How to avoid a Tax Return Penalty

Tax Penalties are not a myth!

All tax returns have a due date and receiving a penalty for filing taxes late is not uncommon. You can also receive a penalty for paying taxes late also. You may have lodged your return on time but a fine in the form of interest may occur if your payment is not received within 21 days of the tax deadline.

If you know you won’t be able to lodge your return on time or pay your taxes and you have a legitimate reason, you can discuss this with the ATO. Provided you have good tax lodgment history and no outstanding returns you can obtain an extension for lodgment or payment to avoid late filing penalties and late payment penalties.

Penalties for not filing taxes or late tax returns

The Australian Taxation Office (ATO) can issue you a penalty for not filing taxes. This tax penalty comes in the form of a single fee which you must pay within the given time frame. If you do not pay tax penalties within the given 21 days, you will incur interest on this amount until it is paid in full. This interest is known as a General Interest Charge (GIC) which is charged at a rate of 11.86% per annum.

In most circumstances, the ATO will issue a warning and give you a timeframe to lodge your outstanding return and if not done so by the date outlined you will receive a late tax return penalty.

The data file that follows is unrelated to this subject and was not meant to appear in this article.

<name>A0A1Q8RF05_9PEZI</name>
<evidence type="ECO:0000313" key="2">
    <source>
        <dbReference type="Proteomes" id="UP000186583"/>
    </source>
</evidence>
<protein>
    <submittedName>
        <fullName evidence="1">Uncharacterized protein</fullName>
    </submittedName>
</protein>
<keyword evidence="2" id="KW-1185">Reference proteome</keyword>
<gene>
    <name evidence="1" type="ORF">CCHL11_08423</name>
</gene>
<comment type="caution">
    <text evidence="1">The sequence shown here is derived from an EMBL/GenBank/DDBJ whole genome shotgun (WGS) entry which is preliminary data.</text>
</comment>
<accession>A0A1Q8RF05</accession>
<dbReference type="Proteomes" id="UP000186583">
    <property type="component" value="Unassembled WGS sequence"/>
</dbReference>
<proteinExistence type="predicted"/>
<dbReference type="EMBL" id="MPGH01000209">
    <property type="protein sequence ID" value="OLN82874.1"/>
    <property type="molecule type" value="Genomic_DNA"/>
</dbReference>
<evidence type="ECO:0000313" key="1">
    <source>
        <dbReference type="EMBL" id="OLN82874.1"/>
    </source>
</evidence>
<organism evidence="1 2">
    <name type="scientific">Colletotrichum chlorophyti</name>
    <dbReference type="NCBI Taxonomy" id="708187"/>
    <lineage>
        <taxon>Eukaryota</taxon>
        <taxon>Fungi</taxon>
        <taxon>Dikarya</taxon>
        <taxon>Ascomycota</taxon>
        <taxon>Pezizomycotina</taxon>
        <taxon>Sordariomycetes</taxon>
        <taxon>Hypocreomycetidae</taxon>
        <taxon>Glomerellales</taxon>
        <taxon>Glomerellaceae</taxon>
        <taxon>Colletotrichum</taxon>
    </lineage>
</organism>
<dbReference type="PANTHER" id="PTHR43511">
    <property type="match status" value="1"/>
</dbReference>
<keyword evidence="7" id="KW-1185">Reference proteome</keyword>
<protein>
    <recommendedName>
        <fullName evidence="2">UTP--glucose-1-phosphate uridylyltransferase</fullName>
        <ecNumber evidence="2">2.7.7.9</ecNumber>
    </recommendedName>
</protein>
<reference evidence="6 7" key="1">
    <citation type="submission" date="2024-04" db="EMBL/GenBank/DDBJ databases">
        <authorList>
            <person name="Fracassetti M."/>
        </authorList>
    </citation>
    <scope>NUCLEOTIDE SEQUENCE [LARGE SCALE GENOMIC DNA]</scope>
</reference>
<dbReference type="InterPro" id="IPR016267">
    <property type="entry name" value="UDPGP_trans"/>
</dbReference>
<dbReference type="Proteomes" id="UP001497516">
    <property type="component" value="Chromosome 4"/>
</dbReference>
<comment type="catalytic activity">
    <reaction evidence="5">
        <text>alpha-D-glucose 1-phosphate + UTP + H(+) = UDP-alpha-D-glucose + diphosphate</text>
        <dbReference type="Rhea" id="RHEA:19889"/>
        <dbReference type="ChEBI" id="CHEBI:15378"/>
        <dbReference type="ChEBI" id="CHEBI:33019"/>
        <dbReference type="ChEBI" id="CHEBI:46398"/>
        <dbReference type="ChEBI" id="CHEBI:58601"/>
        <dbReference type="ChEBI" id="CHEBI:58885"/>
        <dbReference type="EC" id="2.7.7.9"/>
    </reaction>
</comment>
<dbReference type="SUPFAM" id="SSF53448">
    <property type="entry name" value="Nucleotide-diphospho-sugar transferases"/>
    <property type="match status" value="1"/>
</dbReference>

The table below shows the potential tax penalties that you could be issued depending on how late your returns are:

Days Past Due Date:

Tax Penalty Amount:

1-28 days


2 months


3 months


4 months


More than 4 months



Penalties for paying taxes and penalties late

The ATO grants an individual 21 days to pay any tax debts they may owe. As soon as an outstanding amount remains outstanding after its due date penalties will occur. These late tax payment penalties come in the form of a General Interest Charge (GIC). GIC is charged at a rate of 11.86% per annum and will continue to incur until the entire outstanding amount is paid.

When you complete your latest tax return and you still have tax payable from the previous year, this will be offset against any amounts owed to the ATO. Many individuals wonder why their tax return resulted in a refund however they did not receive any or as much as their tax return outlined. This is usually due to the fact they had money on their Income Tax Account that they owed to the ATO.

If you have tax return penalties and outstanding debt you owe to the ATO, GIC will incur on both of these amounts until they are paid in full. GIC is compounded so the longer you leave it, the most interest you will incur and eventually have to pay to the ATO. 



Avoid a Penalty and Complete Your Tax Return Now